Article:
I told them I didn’t have a clear answer, but that I would do some digging and get an answer. I started asking veteran teachers and administrators who had been in the district longer than me and had worked at the high school. Every time I asked, the response was “There’s never been any real interest.” Or, “Well they’ve started petitions in the past, but not enough girls signed it for us to take it to the board.” I couldn’t believe that, so with some help from our science teacher, Susan Helvey, we put out a survey among the 8th graders and got about 30 names. The girls in my class were excited when I told them what the data showed us. They started asking, “If we get one, will you be the coach?” I looked at their faces and couldn’t say no. Now, I was committed, I couldn’t let them down and not get this thing going.
Another survey went out to the high school students and we had about 75 names by then. That summer I agreed to stop coaching football and took over the boys’ program as well. By November, we were holding a preseason meeting, and we had those same 75 girls show up! When tryouts started in the Spring, we had 33 girls eligible and ready to compete! I was blown away by their desire & hunger, and coachability. We didn’t win a game that first year, and there were frustrations and some tears, but we were improving every day, and the next year we were able to get some draws and wins, with 3 players being named 2nd team all-league! The third year was my final year coaching them and we kept getting better, but it was so hard to say goodbye as I left the district and took my current job. The banquet was full of tears and hugs, but getting the program started and getting to coach with one of our first captains that final year, was the biggest highlight and joy I could have asked for. The stuffed bear they gave me still sits on my shelf at school, and I’ll never forget how much joy those ladies showed in getting their program and watching them grow up together still fills my heart.
The lesson from all of this is where Summit Seeking begins: Heart. Neither of these these stories happen without having a heart for students and caring about them as people first. As teachers we know we need to love our students and care about them, but sometimes we in the haste to get content taught before an assessment or to get projects completed, we can lose sight of the fact that they are young people growing up in our classrooms. They need our support, our care, and our hearts. Start with Heart, and your journey to your Summit will give you more joy than you can possibly imagine.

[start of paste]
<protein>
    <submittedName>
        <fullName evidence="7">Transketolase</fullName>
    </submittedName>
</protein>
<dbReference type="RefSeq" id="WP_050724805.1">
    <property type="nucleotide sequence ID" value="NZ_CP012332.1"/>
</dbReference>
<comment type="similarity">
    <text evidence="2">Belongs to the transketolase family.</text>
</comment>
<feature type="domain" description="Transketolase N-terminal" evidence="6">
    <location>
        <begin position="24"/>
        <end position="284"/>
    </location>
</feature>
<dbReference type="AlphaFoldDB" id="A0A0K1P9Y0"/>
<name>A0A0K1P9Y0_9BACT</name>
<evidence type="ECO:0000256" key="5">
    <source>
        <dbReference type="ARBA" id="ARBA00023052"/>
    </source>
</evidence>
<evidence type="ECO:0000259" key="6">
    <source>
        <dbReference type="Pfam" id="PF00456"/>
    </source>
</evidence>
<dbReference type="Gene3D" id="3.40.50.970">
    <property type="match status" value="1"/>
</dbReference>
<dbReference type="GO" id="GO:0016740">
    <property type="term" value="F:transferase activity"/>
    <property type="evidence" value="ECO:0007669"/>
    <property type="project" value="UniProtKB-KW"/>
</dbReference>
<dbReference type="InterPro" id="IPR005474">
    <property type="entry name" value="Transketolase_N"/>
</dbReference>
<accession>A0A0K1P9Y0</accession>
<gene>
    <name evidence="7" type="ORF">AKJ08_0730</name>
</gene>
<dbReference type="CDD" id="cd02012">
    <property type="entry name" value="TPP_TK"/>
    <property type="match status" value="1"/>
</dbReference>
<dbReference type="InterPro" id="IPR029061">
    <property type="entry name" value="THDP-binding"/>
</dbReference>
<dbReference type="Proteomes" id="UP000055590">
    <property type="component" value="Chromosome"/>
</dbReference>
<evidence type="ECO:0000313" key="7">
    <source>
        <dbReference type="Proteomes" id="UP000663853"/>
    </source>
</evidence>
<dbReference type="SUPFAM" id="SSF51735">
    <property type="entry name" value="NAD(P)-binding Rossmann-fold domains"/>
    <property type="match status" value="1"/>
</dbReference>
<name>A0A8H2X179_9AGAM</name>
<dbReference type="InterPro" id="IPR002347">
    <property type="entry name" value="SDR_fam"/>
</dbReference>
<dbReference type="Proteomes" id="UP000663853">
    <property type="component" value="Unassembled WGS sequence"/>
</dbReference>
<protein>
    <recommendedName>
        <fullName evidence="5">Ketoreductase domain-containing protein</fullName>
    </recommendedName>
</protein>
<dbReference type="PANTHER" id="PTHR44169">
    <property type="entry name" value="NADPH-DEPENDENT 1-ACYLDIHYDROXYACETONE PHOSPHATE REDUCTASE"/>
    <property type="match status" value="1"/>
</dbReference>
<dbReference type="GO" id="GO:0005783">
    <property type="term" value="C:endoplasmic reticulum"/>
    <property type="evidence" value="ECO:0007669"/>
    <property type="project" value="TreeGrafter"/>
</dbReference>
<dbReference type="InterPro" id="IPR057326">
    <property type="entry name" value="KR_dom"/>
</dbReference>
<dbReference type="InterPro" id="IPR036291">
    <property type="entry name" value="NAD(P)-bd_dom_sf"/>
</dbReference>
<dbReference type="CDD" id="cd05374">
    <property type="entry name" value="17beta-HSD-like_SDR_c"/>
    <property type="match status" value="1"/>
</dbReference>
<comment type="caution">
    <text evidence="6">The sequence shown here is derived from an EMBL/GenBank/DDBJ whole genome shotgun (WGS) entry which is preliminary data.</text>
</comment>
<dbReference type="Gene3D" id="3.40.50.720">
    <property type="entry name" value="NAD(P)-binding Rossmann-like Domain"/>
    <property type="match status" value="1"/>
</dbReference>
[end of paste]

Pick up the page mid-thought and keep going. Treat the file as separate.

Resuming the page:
Summit Seeker(s) of the Week: This week I’m shouting out another amazing educator and colleague: Dawn Ayers. Dawn is currently a FACS teacher near Topeka and I had the honor of coaching with her that first year of girls’ soccer at Turner High School. Dawn stepped in and volunteered to help me out when I was desperate for a female assistant coach to help manage the locker rooms and handle the logistics of both a varsity and junior varsity team. Her advice and awareness of possible issues and great questions helped set the foundation for not only the program as a whole, but also for me as a first time head coach. What really stood out was her connections and relationships with our players. She knew their stories and was for many of them the mom they didn’t have, but needed. Her impact on that program is still felt as she made us a family that year and kept us positive through all those tough losses. That leadership was reflected in one of our captains, Brittany Ortiz, who later became the JV coach in program history, just one year after graduating. I see a lot of Dawn’s influence in Brittany, which is what makes her not only a great coach, but a great person as well. You can follow Dawn on Twitter @ayersda06